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Financial Participation

In the context of the privatization process which took place after 1990, 30% of the shares of Romanian commercial companies were transferred to the Romanian workforce. Many of those who received shares sold them in the following years, so that the proportion of shares in employees’ hands has fallen significantly.

 

Employee share ownership was initially introduced in the last decade of the communist regime (at the beginning of the 1980’s) in the form of so-called “social parts” of the “national capital”, which had to be purchased by each employee. In the course of the privatization process that started in 1990 these accumulated assets have been returned to the employees as an amount of money paid to each one of them; the remaining capital was to be privatized in the following years.

 

With the privatization laws of 1990, 1991 and the following years the employees’ financial participation was put on a new basis. As much as 30% of the shares of Romanian commercial companies were transferred to the resident population in form of free-of-charge property vouchers. The remaining 70% of shares were to be sold to Romanian and/or non-Romanian investors. Another focus of the privatization laws, especially in 1994–1995, was the “MEBO method” (“Management Employee Buy-out”), which was defined as the standard privatization procedure for small enterprises (in general, companies with fewer than 500 employees). In the years 1994 to 1997 in particular many enterprises were privatised using this method. Employee share ownership has been particularly prevalent in labour-intensive companies.1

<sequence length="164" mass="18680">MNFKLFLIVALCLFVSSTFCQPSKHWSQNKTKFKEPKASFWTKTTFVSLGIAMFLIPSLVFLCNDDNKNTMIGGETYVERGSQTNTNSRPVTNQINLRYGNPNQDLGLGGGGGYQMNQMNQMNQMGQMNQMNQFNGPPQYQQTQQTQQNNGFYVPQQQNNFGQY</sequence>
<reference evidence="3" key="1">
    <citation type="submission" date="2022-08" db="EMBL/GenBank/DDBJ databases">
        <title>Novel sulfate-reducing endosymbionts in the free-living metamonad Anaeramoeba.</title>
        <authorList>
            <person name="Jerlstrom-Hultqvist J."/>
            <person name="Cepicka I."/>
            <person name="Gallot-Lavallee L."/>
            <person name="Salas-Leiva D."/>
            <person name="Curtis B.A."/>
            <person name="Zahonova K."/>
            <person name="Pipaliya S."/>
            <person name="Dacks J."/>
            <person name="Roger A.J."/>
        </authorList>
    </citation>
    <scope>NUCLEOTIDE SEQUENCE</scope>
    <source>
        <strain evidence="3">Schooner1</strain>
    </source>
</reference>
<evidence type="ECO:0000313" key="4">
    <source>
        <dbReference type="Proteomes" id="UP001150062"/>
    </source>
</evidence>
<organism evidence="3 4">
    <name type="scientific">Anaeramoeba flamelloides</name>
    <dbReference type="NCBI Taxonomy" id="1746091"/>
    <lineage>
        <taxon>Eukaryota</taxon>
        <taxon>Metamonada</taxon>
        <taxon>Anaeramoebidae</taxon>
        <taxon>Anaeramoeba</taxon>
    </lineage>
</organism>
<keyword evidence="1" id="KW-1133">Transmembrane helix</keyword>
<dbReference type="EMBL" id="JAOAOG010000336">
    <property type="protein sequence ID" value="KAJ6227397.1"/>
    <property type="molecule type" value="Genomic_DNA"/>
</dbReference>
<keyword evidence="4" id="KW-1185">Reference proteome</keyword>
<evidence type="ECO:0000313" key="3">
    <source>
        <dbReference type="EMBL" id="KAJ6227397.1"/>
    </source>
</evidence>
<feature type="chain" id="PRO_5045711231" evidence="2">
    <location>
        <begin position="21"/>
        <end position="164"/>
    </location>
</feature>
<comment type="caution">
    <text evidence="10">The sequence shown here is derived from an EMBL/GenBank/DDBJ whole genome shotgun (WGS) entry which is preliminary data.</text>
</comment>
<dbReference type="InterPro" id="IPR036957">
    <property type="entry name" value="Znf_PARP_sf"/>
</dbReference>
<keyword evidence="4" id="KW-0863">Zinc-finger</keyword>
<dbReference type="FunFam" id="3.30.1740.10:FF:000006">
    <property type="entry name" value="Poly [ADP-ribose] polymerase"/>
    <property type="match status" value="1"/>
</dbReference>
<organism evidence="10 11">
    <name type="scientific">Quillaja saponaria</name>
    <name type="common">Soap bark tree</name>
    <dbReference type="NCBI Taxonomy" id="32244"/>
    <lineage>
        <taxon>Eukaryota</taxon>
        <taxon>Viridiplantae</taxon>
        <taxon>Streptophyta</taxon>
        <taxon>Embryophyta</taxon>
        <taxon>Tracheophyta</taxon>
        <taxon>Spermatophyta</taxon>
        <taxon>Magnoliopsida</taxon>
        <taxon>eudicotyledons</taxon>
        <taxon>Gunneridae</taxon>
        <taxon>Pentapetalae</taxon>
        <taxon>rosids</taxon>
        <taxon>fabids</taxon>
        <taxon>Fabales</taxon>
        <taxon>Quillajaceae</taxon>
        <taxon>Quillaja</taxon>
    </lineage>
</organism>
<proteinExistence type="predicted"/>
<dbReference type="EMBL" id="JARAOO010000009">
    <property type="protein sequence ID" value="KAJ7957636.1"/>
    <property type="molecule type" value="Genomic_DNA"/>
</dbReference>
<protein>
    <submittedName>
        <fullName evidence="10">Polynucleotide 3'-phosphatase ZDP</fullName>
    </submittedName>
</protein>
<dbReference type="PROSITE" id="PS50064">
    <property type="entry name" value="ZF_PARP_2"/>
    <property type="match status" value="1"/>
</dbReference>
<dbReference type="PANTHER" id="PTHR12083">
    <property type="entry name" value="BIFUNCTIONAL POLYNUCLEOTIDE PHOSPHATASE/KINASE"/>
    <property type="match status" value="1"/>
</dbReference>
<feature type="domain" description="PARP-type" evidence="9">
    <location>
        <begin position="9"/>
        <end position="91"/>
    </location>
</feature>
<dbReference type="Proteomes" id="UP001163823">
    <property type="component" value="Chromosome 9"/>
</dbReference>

Cooperatives have been part of the Romanian economic landscape from the second part of the nineteenth century. Under the communist regime many of their fundamental functions were altered, primarily their essential democratic decision-making rights. Despite their long tradition in Romania, cooperatives nowadays no longer play such an important role.

 

Another form of employee financial participation is profit-sharing. The most widespread profit-sharing scheme in Romania after 1989 is “gain-sharing”. Employees receive a bonus at the end of the year, depending on their and the company’s overall performance. The basis of calculation is the company’s net profit.

 

At the moment, the topic of employee financial participation enjoys no special attention from the government or political parties. The only aspect on the agenda is the sale of minority shares to the employees in the course of further privatization of companies from the autonomous administration (regii autonome) and other state companies that have not been privatized yet. Parts of the population are sceptical about employee financial participation, as corruption scandals and insider deals suspicions were a constant companion in some of these privatization cases.

Wilke, Maack and Partner (2014) Country reports on Financial Participation in Europe. Prepared for www.worker-participation.eu. Reports first published in 2007 and fully updated in 2014.